Carmel-based KAR Global’s stock tumbled 11.2% on Thursday after the company announced first quarter results that fell short of analysts’ expectations and said it was suspending its 19-cents-per-share quarterly dividend.
The company, which operates auto auctions and provides additional services to auto dealers, reported first quarter revenue of $645.5 million, down 6% from the same period a year earlier.
The company earned $2.8 million, or 2 cents per share. Adjusted to exclude nonrecurring items, KAR’s per-share earnings were 9 cents, short of the Zacks Consensus Estimate of 17 cents.
KAR’s mid-March decision to combat the spread of COVID-19 by phasing-out virtual and physical auctions while continuing to pay employees through April 3 caused a $35 million financial hit.
The company’s Automotive Finance Corp. unit, which provides floor-plan financing to dealers, recognized a $5 million loss.
“As we learned in the great recession of 2008, we need to recognize the losses early and keep the portfolio as clean as we can and it will serve us better in the upcoming quarters,” Jim Hallett, KAR’s chairman and CEO, said on a conference call with analysts.
KAR furloughed about 11,000 of its 15,300 employees in April, and Hallett said those employees will be called back as volumes increase. The company resumed its virtual auctions on April 6, but physical auctions at KAR’s 74 North American locations have not resumed.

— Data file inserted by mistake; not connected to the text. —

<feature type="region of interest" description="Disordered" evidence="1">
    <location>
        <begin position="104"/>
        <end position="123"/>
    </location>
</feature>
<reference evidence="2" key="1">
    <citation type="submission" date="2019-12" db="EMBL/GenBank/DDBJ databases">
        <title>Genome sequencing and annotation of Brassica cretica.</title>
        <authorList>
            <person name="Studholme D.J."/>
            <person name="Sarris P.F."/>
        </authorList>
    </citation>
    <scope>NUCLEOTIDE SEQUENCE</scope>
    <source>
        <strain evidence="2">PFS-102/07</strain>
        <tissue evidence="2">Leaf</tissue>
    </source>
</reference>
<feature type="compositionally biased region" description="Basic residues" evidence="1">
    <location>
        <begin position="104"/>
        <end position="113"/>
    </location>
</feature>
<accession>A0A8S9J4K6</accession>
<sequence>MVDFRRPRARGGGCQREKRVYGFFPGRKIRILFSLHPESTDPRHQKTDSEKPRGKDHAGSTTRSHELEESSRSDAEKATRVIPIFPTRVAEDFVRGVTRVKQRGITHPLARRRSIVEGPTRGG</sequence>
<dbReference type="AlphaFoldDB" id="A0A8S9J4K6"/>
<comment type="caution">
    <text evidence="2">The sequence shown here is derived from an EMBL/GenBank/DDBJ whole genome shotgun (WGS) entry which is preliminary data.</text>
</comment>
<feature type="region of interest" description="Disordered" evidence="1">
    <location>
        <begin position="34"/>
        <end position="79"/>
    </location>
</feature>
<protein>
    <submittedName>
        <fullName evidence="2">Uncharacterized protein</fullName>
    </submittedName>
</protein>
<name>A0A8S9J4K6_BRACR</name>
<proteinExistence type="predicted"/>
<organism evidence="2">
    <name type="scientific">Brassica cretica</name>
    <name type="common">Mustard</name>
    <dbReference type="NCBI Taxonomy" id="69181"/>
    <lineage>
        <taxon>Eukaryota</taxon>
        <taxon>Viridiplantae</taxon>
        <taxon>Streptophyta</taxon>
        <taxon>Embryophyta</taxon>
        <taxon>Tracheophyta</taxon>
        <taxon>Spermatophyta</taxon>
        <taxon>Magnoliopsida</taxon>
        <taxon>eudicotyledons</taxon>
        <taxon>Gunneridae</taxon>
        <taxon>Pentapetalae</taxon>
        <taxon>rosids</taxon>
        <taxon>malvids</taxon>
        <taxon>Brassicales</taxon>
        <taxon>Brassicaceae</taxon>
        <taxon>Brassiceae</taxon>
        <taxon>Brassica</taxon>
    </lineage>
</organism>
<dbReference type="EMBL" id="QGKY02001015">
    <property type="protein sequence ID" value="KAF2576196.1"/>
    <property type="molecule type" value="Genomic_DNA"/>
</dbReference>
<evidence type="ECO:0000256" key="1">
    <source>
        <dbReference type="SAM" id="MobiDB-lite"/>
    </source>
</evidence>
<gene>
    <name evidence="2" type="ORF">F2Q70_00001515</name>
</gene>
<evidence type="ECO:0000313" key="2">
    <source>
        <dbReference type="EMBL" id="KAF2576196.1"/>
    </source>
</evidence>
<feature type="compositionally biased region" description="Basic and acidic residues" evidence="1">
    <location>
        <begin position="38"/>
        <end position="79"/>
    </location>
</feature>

“I’m confident our wholesale marketplace is resilient and will return to the levels of activity that we were enjoying prior to the pandemic. I just don’t know the exact timing,” Hallett said.
Hallett, CFO Eric Loughmiller and President Peter Kelly each has waived 100% of his base salary for April 5 to June 27. The remainder of the company’s executive officers are taking a 50% pay cut for that period.
Additionally, KAR has reduced pay for all employees making more than $80,000 per year.
Loughmiller said that since April 17 those reductions have helped KAR recover about $20 million per two-week pay cycle. The company also has negotiated rent deferrals through May and June.
In a normal year, Loughmiller said the company’s North American operations would need to sell 65,000 to 75,000 vehicles per week in the United States and Canada to break even.
Now, the company has made enough changes to reduce that break-even point to about 20,000 vehicles per week.
“I am pleased to report that we had a major milestone last week,” he said. “We were able to have our first cash break-even week since mid-March.”